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Is it safe to go to the dentist after you get the COVID vaccine?

safe to go to the dentist after vaccine
Photo via sergio santos/Flickr (CC BY 2.0)
  • This story is regularly updated for relevance. Last updated: July 19, 2021

Now that about 65% of American adults have received at least one dose of the COVID-19 vaccine, many people are wondering whether it is safe to go to the dentist after getting vaccinated. Long story short: Yes, it is safe to go to the dentist after getting both doses of the COVID-19 vaccine. 

As far as healthcare visits go, a trip to the dentist is arguably one of the most likely to spread COVID-19. According to the Centers for Disease Control and Prevention, COVID-19 is transmitted most easily between “people who are in close contact with one another (within 6 feet) through respiratory droplets produced when an infected person coughs, sneezes, or talks.” 

At the dentist, you run the risk of aerosol droplets spreading from the use of “rotary dental and surgical instruments, such as handpieces or ultrasonic scalers and air-water syringes,” according to the CDC. Although dentists wear surgical masks when working with patients, those masks don’t provide complete protection. Your dentist could potentially catch COVID-19 from another patient and unknowingly give it to you. 

However, as essential healthcare workers, dentists were at the front of the line to receive the COVID-19 vaccine. Your dentist is most likely now vaccinated, on top of continuing to follow all other CDC guidelines like mask-wearing and social distancing. The likelihood you can catch COVID-19 at the dentist is far less likely now, especially since a 2020 survey showed that less than 1% of dentists had tested positive for the coronavirus.

In late May 2021, a study in the Journal of Dental Research showed that patient saliva was not the major source of aerosols that were generated at the dentist’s office. “Getting your teeth cleaned does not increase your risk of COVID-19 infection any more than drinking a glass of water from the dentist’s office does,” said Dr. Purnima Kumar, the study’s lead author.

Additionally, Burbank Dental Implants reports that it is safe to get dental implants after getting vaccinated. Ramsey Amin, a dentist at the practice, wrote that he and his colleagues had not witnessed any dental reactions or complications to the vaccine.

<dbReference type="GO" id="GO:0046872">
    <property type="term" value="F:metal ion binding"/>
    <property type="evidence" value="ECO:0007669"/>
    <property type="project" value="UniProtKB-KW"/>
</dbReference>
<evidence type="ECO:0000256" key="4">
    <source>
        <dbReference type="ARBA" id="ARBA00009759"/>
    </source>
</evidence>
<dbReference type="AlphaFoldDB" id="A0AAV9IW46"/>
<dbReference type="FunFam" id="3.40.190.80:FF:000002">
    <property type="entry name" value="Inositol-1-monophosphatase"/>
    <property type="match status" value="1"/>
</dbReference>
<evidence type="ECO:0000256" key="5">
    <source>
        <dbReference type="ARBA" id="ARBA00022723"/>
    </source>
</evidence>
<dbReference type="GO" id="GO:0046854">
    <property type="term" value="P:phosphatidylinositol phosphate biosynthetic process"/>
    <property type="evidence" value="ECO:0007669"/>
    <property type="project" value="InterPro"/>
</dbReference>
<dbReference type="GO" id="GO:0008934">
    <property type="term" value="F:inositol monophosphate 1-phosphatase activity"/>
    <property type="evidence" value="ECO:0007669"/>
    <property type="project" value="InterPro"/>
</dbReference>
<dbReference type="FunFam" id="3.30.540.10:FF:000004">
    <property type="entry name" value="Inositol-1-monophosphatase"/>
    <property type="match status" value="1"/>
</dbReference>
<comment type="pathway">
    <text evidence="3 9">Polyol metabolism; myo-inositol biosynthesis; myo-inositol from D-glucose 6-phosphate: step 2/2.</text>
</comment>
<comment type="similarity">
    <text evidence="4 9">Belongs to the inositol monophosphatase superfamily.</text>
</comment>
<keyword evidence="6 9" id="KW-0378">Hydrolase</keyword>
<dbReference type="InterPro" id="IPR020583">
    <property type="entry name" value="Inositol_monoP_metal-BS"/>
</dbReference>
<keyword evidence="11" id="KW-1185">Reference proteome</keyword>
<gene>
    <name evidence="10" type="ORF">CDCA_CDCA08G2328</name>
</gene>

According to Summit Dental Health in Nebraska, even if you have not been vaccinated yet for COVID-19, you can still feel safe going to the dentist. 

“As each of us awaits our turn to be vaccinated, you can rest assured that your dental office is as safe as ever,” Summit Dental Health said. “We will continue to implement extra safety measures, as recommended by the ADA and CDC, in addition to the infection control procedures we have always followed.” 

Dr. Jeffrey Grove, the owner of a dental practice in Wyomissing, Pennsylvania, told the Reading Eagle: “It has been proven that, compared to other health care professions, dentistry and dental offices are and continue to be one of the safest places for people to come. We always wore masks, face shields, gowns, and gloves.”

Dentists can even help slow down the spread of the virus. As the California Dentist Association notes, “As trusted health professionals, dentists are positioned daily to discuss COVID-19 vaccination with their patients and the public, instill confidence about the COVID-19 vaccine and ultimately influence their patients’ decision-making about the vaccine.”

Of course, there are always risks to engaging in behavior that puts you within six feet of another person. Though the success rates for the three vaccines are impressive, they don’t guarantee you won’t get infected with COVID-19, especially as the virus continues to mutate and the delta variant continues to spread. However, the vaccine ensures that you will at least experience more mild symptoms if you get infected.  

Besides, taking care of your teeth is of the utmost importance, especially since there was so much teeth-grinding and jaw-clenching during the pandemic. And people reportedly are coming back in waves to get their teeth whitened.

“It’s been a trying time for everyone and the stress has been showing up in our mouths,” Lesli Hapak, president at the Ontario Dental Association, told the Ottawa Citizen. “The number of people grinding and clenching their teeth has skyrocketed and even a change in eating habits can negatively impact teeth. These issues can lead to broken fillings, cracked teeth, root canals, gum disease, and possible extraction of teeth.”

After you get the vaccine, is it safe to …

Sources: CDC, Burbank Dental Implants, Summit Dental Health


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